The new year brings with it new laws and some of these may affect you and/or your clients. The following are effective January 1, 2012.
NEW DISCLOSURE REQUIREMENTS:
Transfer Disclosure Statement (TDS) Disclosure of Water-Conserving Plumbing Fixtures A seller must now disclose whether the property has water-conserving plumbing fixtures such as low-flow toilets, shower heads, and faucets. (Existing law already requires that by January 1, 2017 a single family residence built on or before January 1, 1994 must be equipped with water-conserving plumbing fixtures.) If, however, a single-family residence is re-modeled on or after January 1, 2014, the water-conserving plumbing fixtures will be a condition of final permit approval. (California Civil Code § 1102.6)
The change is minimal in that it is merely an extra box to check on the TDS form. However, for sales of homes after 2017 with much deferred maintenance that would normally be marketed and sold as “fixer-uppers” or “tear-downs,” the seller requirements would be more burdensome.
HOA Disclosures: Right to Rent Condo
Buying into a townhouse or condominium? Now, a unit owner in a common interest development is exempt from any prohibition in a governing document (ie CC&Rs) against renting or leasing the unit, unless that prohibition was in effect before the owner bought the unit. An owner’s right to rent under this law survives certain transfers of title such as probate, spousal transfer, parent-to-child transfers, adding a joint tenant, and other transfers exempt from property tax reassessments. (Transfers that do not typically qualify for an exemption from property tax reassessments are sibling transfers and grandparent to grandchild transfers.)
For a purchase or sales transaction, an HOA must disclose any prohibition in the governing documents against renting or lease. For rental transactions, a unit owner must give the HOA verification of the owner’s purchase date, and the name and contact information of the prospective tenant. This law is not retroactive and does not apply to rental prohibitions in effect before 2012. (Cal. Civil Code § 1360.2)
MORTGAGE LENDING RELATED:
For Appraisers, Lenders & Appraisal Management Companies – Proper Valuation of Property It is already federal law that appraisers can have civil and criminal liability for misrepresenting property values as part of a federally related loan transaction (FIRREA). Now, it will be statutory that a DRE licensee cannot knowingly or intentionally misrepresent the value of real property. A licensee who provides an opinion of value for residential property that is used as the basis for originating a mortgage loan cannot have any direct or indirect interest in the property or transaction as defined under Regulation Z (at 12 C.F.R. § 226.42(d)). A licensee or other interested party is prohibited from using coercion, extortion, bribery, intimidation, compensation, or instruction to improperly influence a person preparing an appraisal or valuation for a real estate transaction. (codified as Cal. B&P Code § 10177.3). This last provision is really to address appraisal management companies. This statute is a little duplicative in that there were already remedies under the law for aggrieved lenders (fraud, breach of fiduciary duty, intentional misrepresentation, duress) but obviously in the current economic climate, legislators felt the need for a belt and suspenders approach. (Cal. B&P Code § 10177.3)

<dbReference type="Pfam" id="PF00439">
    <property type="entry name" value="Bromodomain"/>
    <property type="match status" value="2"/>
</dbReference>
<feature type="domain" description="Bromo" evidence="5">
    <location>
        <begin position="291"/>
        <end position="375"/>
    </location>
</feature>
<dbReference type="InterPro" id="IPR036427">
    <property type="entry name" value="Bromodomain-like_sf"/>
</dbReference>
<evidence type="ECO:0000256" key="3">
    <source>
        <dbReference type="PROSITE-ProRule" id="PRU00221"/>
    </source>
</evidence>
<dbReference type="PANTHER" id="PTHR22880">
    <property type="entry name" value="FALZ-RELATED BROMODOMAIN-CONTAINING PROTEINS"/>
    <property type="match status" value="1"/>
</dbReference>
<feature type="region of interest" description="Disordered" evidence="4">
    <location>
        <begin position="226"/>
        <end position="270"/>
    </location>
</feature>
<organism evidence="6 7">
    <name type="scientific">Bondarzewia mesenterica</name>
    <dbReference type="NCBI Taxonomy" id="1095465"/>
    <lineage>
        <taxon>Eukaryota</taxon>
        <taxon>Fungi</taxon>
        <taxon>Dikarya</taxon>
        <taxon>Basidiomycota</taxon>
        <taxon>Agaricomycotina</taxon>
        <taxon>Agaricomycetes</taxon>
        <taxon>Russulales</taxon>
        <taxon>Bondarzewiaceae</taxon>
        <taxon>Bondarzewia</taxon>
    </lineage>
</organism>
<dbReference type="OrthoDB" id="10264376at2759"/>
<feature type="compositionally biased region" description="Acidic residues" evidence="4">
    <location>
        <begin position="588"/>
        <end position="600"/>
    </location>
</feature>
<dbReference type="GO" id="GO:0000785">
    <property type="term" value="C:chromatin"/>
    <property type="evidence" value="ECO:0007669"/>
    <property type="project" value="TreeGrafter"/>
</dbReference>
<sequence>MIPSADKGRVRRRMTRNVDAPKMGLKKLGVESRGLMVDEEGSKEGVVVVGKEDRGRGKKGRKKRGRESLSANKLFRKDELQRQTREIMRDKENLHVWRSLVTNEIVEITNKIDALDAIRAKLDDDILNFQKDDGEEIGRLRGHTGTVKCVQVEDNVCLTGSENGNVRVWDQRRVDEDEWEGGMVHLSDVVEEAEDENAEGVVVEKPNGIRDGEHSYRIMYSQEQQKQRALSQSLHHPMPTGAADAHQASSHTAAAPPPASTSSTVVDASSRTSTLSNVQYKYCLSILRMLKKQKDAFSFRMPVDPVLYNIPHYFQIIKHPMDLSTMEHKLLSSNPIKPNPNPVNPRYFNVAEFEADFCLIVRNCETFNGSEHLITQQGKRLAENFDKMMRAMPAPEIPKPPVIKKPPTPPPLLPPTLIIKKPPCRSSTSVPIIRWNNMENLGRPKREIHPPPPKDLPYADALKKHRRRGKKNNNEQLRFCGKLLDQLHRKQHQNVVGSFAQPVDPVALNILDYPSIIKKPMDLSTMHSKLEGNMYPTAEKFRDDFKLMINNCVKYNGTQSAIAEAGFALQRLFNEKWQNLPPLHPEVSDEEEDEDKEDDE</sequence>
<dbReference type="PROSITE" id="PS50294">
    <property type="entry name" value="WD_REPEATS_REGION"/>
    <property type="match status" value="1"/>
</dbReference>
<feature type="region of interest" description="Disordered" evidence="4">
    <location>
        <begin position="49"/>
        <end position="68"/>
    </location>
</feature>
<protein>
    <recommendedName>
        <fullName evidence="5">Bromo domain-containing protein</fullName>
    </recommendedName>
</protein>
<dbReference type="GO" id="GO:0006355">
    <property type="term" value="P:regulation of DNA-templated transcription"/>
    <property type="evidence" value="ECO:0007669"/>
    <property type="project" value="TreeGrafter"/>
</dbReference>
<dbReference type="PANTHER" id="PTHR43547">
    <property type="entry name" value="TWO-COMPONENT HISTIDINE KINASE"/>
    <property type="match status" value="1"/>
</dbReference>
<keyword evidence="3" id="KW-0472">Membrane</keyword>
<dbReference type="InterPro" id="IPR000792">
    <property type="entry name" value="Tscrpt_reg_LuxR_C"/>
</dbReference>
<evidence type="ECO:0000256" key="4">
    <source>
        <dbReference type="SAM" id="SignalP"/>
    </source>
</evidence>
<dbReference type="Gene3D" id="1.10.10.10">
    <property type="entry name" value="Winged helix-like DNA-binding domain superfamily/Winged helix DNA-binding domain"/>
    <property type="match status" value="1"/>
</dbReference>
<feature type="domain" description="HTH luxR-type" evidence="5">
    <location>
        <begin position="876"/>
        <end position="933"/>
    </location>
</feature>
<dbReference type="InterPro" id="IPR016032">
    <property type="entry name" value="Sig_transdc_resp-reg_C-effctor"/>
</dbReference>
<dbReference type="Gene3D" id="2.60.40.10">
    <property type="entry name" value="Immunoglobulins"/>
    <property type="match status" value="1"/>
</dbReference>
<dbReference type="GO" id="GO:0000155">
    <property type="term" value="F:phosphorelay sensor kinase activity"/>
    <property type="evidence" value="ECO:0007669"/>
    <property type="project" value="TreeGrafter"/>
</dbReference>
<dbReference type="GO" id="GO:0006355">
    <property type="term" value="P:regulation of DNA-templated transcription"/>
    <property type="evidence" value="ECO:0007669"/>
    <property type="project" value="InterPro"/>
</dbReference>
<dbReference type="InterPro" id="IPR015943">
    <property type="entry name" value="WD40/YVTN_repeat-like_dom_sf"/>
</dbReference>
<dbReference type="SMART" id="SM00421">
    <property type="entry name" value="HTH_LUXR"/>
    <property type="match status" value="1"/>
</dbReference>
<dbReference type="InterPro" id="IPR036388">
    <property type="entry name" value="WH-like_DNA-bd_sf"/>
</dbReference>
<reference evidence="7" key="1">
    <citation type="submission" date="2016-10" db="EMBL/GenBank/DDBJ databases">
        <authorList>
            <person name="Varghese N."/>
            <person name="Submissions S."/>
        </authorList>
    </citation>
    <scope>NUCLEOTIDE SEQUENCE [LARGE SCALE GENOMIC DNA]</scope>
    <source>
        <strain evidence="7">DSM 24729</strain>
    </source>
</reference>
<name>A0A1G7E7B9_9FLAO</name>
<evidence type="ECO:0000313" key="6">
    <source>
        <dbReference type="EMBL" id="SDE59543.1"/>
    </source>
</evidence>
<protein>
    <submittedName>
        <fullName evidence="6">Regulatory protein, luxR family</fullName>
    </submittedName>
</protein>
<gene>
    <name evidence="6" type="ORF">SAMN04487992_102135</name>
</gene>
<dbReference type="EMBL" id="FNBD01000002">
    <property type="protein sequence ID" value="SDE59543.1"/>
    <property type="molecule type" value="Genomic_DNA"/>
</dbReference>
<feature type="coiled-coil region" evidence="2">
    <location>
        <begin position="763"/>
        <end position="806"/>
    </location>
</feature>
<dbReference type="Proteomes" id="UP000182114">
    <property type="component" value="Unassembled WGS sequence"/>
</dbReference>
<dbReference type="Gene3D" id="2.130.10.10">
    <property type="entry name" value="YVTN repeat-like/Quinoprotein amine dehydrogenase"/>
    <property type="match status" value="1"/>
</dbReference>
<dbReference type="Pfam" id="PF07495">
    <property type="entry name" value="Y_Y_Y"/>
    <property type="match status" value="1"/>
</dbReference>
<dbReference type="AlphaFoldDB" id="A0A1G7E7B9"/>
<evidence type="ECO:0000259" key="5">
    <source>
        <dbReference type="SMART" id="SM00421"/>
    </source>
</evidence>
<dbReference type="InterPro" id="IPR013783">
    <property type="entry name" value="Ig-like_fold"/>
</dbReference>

And later in the year, effective April 1, 2012:
For Loan Servicers and Lenders – Disclosing Foreclosure Postponements A notice of trustee’s sale for a non-judicial foreclosure of one-to-four residential units must contain specified notices to the owner on how to seek postponement of the trustee’s sale, and to potential bidders on the risks involved in bidding at trustee auctions. A lender or authorized agent must make a good faith effort to provide up-to-date information about sales dates and postponements to persons who want this information. A lender must also provide updated information through the Internet, a telephone recording, or any other means that allows free access at any time. (codified as Cal. Civil Code § 2924f).
Stay tuned on our blog for more real estate and lending law updates as new legislation continues to go into effect this year, such as the new escrow regulations effective July 1, 2012. www.brewerfirm.com